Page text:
At the critical moment in this week’s Sedra, Yosef has revealed himself to his brothers and told them that he is their brother. He isn’t a despotic Egyptian ruler, intent on destroying their family, but is in fact their long lost brother: the brother they had thrown into an empty pit to die, their brother whom they had sold to a band of marauding Ishmaelites, the brother over whom they had watched their father mourn for the last 22 years!


Now here he is, second only to Pharaoh – the most powerful man in their known world. Their little brother now viceroy of Egypt. The left him to die and now he is to be their salvation during the famine gripping the land. They sold him to strangers and now he holds their fate in his hands.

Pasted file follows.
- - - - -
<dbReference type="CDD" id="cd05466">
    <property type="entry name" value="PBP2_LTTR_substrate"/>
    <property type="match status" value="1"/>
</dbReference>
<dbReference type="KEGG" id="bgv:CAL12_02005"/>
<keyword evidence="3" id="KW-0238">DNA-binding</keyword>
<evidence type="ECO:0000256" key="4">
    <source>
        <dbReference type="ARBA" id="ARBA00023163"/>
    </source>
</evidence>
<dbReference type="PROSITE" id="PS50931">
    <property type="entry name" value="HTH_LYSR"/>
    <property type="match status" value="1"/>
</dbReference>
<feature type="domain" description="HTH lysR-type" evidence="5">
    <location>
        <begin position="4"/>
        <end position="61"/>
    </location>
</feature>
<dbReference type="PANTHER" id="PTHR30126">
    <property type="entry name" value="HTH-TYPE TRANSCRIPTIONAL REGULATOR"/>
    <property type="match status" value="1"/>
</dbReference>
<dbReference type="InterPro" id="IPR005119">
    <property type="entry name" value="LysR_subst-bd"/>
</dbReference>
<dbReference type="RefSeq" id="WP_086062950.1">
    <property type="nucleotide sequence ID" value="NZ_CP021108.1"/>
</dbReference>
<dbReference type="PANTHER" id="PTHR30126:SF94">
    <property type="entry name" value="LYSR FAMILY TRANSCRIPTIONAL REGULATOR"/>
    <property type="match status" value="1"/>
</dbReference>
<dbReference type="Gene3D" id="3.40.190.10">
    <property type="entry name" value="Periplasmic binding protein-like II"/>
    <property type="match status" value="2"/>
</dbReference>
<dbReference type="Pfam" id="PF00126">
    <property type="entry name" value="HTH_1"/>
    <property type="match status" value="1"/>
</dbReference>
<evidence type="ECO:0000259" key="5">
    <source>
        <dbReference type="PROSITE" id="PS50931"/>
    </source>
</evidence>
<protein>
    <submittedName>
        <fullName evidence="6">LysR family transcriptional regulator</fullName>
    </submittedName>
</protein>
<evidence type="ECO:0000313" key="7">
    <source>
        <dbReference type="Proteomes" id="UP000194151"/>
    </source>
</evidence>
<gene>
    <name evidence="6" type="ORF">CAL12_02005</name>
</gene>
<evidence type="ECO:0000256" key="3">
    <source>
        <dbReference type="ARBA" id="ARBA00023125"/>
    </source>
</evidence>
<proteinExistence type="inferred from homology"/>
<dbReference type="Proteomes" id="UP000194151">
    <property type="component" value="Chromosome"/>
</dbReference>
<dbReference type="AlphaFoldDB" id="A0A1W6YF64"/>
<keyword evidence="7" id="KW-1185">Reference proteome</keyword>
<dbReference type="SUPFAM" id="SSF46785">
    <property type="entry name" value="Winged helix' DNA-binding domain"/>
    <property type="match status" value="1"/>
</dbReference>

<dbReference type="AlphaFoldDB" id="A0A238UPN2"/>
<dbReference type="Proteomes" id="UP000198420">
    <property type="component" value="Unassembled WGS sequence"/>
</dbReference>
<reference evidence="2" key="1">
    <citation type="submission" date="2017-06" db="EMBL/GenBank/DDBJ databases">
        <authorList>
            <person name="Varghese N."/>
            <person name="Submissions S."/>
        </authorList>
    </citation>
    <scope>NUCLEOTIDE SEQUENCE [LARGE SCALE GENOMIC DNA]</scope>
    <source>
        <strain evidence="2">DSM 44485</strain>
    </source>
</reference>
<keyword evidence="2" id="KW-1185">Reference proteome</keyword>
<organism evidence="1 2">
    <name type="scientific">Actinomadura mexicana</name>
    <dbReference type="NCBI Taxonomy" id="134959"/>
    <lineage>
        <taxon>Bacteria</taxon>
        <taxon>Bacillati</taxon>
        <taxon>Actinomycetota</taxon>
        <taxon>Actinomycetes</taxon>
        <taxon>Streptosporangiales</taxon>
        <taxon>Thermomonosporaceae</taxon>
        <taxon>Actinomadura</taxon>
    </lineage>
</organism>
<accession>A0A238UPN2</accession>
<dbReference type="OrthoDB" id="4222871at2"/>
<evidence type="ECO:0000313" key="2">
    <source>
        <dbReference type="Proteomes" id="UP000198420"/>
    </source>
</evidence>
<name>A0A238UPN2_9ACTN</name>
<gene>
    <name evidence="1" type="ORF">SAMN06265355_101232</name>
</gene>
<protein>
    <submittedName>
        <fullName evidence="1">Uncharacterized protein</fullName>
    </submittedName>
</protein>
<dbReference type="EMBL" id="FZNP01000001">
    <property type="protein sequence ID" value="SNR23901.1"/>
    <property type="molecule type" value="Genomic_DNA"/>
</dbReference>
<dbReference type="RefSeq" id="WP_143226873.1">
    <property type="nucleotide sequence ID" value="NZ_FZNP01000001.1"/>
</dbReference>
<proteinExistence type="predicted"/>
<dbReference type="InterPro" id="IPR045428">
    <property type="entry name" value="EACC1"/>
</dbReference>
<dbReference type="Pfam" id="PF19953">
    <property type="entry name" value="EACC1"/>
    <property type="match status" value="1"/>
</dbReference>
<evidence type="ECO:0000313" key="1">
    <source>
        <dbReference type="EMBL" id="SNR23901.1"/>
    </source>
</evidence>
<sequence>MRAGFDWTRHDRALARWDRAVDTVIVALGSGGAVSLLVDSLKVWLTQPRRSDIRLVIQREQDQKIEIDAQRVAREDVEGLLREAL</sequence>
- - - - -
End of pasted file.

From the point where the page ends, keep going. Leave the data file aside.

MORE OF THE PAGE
The conflicting emotions spinning through their minds.


Then Joseph invites them to settle in Egypt. To bring back their father as well as the rest of their families and to live under his protection. Joseph says that he will provide for them, וכלכלתי, which Rabbi Shimshon Raphael Hirsch points out is a derivative of גלגל, to roll. Joseph was, in essence, telling his brothers that the cycle of life includes our feelings and emotions towards each other. Whereas they had previously plotted to kill him and had indeed sentenced him to death, he now was their lifeline! Understandably he had credited Hashem’s Hand in this twisting plot, but now he places himself front and centre in the next stage of their epic story.


Declaring that something is part of the cycle of life without recognizing our individual part in that story (it’s past, present and future storyline) is indeed simply an empty platitude. The Jewish view of the cycle of life is about playing our part within that cycle, be it with our actions or attitudes.